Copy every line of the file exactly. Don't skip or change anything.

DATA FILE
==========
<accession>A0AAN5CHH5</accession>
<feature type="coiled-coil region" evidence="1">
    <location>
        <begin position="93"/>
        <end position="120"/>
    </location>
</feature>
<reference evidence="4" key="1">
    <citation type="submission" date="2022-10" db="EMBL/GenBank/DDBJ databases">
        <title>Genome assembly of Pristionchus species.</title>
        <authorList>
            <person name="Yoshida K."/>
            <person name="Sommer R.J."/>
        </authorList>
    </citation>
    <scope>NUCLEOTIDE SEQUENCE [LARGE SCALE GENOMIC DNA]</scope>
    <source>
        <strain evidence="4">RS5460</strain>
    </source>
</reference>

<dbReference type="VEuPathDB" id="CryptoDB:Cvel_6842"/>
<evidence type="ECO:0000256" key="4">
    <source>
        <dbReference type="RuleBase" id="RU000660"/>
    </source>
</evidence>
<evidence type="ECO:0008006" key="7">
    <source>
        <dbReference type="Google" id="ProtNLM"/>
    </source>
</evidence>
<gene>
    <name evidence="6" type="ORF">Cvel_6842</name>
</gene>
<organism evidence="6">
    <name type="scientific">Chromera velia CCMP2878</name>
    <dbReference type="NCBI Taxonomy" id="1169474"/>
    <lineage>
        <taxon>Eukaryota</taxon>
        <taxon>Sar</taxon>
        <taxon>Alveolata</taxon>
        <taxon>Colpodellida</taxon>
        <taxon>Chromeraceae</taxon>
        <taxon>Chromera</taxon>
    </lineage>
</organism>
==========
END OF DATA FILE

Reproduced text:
<accession>A0AAN5CHH5</accession>
<feature type="coiled-coil region" evidence="1">
    <location>
        <begin position="93"/>
        <end position="120"/>
    </location>
</feature>
<reference evidence="4" key="1">
    <citation type="submission" date="2022-10" db="EMBL/GenBank/DDBJ databases">
        <title>Genome assembly of Pristionchus species.</title>
        <authorList>
            <person name="Yoshida K."/>
            <person name="Sommer R.J."/>
        </authorList>
    </citation>
    <scope>NUCLEOTIDE SEQUENCE [LARGE SCALE GENOMIC DNA]</scope>
    <source>
        <strain evidence="4">RS5460</strain>
    </source>
</reference>

<dbReference type="VEuPathDB" id="CryptoDB:Cvel_6842"/>
<evidence type="ECO:0000256" key="4">
    <source>
        <dbReference type="RuleBase" id="RU000660"/>
    </source>
</evidence>
<evidence type="ECO:0008006" key="7">
    <source>
        <dbReference type="Google" id="ProtNLM"/>
    </source>
</evidence>
<gene>
    <name evidence="6" type="ORF">Cvel_6842</name>
</gene>
<organism evidence="6">
    <name type="scientific">Chromera velia CCMP2878</name>
    <dbReference type="NCBI Taxonomy" id="1169474"/>
    <lineage>
        <taxon>Eukaryota</taxon>
        <taxon>Sar</taxon>
        <taxon>Alveolata</taxon>
        <taxon>Colpodellida</taxon>
        <taxon>Chromeraceae</taxon>
        <taxon>Chromera</taxon>
    </lineage>
</organism>